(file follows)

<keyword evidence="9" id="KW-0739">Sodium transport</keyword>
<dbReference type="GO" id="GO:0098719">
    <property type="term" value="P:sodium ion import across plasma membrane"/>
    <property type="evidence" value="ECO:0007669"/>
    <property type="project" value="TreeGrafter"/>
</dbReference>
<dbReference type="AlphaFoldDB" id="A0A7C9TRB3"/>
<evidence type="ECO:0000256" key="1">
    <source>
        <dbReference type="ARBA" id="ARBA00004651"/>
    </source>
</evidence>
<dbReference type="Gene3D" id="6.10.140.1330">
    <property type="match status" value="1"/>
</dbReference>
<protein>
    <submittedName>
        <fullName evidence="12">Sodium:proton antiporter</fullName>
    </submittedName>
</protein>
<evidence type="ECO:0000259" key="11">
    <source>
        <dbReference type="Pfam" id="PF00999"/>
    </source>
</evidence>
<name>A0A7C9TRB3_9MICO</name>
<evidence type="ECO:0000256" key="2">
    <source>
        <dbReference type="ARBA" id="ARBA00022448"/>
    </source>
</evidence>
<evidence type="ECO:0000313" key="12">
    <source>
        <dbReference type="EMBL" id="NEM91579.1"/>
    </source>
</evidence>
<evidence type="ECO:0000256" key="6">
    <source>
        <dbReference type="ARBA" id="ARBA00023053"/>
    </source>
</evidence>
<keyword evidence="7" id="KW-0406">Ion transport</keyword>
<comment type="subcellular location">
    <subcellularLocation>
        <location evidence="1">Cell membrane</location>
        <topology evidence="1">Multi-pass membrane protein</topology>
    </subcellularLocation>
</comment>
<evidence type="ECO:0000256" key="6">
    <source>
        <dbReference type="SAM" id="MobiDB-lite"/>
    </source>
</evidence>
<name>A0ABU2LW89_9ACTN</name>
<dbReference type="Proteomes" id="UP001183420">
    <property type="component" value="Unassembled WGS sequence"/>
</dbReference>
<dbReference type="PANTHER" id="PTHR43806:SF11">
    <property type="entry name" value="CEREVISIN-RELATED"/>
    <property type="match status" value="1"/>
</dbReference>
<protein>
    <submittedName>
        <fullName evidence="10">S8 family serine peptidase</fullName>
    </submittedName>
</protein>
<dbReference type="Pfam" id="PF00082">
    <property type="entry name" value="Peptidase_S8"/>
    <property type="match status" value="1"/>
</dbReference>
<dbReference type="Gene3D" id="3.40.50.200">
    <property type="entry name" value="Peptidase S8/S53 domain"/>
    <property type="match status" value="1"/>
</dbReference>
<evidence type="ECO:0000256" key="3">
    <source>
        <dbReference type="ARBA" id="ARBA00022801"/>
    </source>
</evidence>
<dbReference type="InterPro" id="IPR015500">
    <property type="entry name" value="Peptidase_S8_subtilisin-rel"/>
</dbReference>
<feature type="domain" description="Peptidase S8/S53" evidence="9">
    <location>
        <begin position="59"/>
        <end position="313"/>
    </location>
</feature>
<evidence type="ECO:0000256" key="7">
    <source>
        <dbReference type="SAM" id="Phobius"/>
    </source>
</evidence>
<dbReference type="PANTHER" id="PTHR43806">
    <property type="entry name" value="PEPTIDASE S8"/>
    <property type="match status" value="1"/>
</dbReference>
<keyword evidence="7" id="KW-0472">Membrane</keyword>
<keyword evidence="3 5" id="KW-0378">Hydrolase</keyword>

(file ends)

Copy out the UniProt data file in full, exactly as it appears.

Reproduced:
<keyword evidence="9" id="KW-0739">Sodium transport</keyword>
<dbReference type="GO" id="GO:0098719">
    <property type="term" value="P:sodium ion import across plasma membrane"/>
    <property type="evidence" value="ECO:0007669"/>
    <property type="project" value="TreeGrafter"/>
</dbReference>
<dbReference type="AlphaFoldDB" id="A0A7C9TRB3"/>
<evidence type="ECO:0000256" key="1">
    <source>
        <dbReference type="ARBA" id="ARBA00004651"/>
    </source>
</evidence>
<dbReference type="Gene3D" id="6.10.140.1330">
    <property type="match status" value="1"/>
</dbReference>
<protein>
    <submittedName>
        <fullName evidence="12">Sodium:proton antiporter</fullName>
    </submittedName>
</protein>
<evidence type="ECO:0000259" key="11">
    <source>
        <dbReference type="Pfam" id="PF00999"/>
    </source>
</evidence>
<name>A0A7C9TRB3_9MICO</name>
<evidence type="ECO:0000256" key="2">
    <source>
        <dbReference type="ARBA" id="ARBA00022448"/>
    </source>
</evidence>
<evidence type="ECO:0000313" key="12">
    <source>
        <dbReference type="EMBL" id="NEM91579.1"/>
    </source>
</evidence>
<evidence type="ECO:0000256" key="6">
    <source>
        <dbReference type="ARBA" id="ARBA00023053"/>
    </source>
</evidence>
<keyword evidence="7" id="KW-0406">Ion transport</keyword>
<comment type="subcellular location">
    <subcellularLocation>
        <location evidence="1">Cell membrane</location>
        <topology evidence="1">Multi-pass membrane protein</topology>
    </subcellularLocation>
</comment>
<evidence type="ECO:0000256" key="6">
    <source>
        <dbReference type="SAM" id="MobiDB-lite"/>
    </source>
</evidence>
<name>A0ABU2LW89_9ACTN</name>
<dbReference type="Proteomes" id="UP001183420">
    <property type="component" value="Unassembled WGS sequence"/>
</dbReference>
<dbReference type="PANTHER" id="PTHR43806:SF11">
    <property type="entry name" value="CEREVISIN-RELATED"/>
    <property type="match status" value="1"/>
</dbReference>
<protein>
    <submittedName>
        <fullName evidence="10">S8 family serine peptidase</fullName>
    </submittedName>
</protein>
<dbReference type="Pfam" id="PF00082">
    <property type="entry name" value="Peptidase_S8"/>
    <property type="match status" value="1"/>
</dbReference>
<dbReference type="Gene3D" id="3.40.50.200">
    <property type="entry name" value="Peptidase S8/S53 domain"/>
    <property type="match status" value="1"/>
</dbReference>
<evidence type="ECO:0000256" key="3">
    <source>
        <dbReference type="ARBA" id="ARBA00022801"/>
    </source>
</evidence>
<dbReference type="InterPro" id="IPR015500">
    <property type="entry name" value="Peptidase_S8_subtilisin-rel"/>
</dbReference>
<feature type="domain" description="Peptidase S8/S53" evidence="9">
    <location>
        <begin position="59"/>
        <end position="313"/>
    </location>
</feature>
<evidence type="ECO:0000256" key="7">
    <source>
        <dbReference type="SAM" id="Phobius"/>
    </source>
</evidence>
<dbReference type="PANTHER" id="PTHR43806">
    <property type="entry name" value="PEPTIDASE S8"/>
    <property type="match status" value="1"/>
</dbReference>
<keyword evidence="7" id="KW-0472">Membrane</keyword>
<keyword evidence="3 5" id="KW-0378">Hydrolase</keyword>